Toxoplasmosis at 10x Magnification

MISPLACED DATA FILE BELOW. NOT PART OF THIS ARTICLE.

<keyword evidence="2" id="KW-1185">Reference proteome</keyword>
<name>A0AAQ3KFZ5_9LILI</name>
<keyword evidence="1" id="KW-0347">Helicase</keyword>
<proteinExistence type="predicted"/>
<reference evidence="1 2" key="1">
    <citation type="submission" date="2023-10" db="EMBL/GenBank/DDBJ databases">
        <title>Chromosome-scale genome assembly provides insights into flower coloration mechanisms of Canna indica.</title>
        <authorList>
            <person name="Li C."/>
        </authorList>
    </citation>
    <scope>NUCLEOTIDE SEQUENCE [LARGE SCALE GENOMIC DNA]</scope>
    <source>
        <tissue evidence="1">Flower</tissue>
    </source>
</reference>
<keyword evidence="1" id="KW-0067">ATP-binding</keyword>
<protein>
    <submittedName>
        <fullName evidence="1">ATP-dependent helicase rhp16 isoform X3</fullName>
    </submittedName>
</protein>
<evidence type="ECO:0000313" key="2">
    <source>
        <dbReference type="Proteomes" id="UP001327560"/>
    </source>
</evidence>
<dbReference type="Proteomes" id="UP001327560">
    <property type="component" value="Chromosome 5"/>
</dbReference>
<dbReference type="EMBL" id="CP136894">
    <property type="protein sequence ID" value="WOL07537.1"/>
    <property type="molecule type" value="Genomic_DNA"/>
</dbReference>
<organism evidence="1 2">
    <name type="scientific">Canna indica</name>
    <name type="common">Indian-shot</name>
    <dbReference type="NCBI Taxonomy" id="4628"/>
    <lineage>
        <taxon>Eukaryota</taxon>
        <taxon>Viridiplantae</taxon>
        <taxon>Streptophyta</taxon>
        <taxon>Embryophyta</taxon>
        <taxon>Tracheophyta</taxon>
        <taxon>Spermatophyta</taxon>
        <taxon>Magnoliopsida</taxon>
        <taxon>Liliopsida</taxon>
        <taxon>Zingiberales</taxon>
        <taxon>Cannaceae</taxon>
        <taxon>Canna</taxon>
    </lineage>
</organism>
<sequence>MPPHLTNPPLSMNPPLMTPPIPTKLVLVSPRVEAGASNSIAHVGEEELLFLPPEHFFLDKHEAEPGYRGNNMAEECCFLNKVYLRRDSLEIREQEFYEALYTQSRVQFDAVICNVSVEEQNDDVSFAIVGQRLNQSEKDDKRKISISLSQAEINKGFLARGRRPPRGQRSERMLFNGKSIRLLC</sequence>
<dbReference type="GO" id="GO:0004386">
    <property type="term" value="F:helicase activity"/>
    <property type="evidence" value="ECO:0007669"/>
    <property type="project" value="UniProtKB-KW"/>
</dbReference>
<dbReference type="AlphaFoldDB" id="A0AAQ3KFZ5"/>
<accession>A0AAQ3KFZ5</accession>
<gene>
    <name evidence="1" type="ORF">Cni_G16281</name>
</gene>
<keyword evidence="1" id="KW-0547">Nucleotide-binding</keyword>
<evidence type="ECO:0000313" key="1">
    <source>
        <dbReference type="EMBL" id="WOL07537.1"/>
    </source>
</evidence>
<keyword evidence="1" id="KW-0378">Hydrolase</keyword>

It is estimated that one-third to one-half of the inhabitants of the world have been infected with Toxoplasma gondii at some point in their lives. The primary evidence of such widespread exposure is the pervasiveness of toxoplasmosis antibodies since demonstrable symptoms of the infection are uncommon. Infection with Toxoplasma gondii may involve the spleen, liver, central nervous system, and other regions of the body, but symptoms, when they do occur, are usually very mild in otherwise healthy individuals and only entail a fever and some swelling of the glands. Occasionally muscle aches and pain, similar to those experienced with the flu, occur as well, and in very rare instances there may be damage to the eyes. Generally toxoplasmosis is not treated, but medicines, including sulfonamide drugs, folinic acid, pyrimethamine, clindamycin, and trimethoprim-sulfamethoxazole, can be used to help eradicate the infection.

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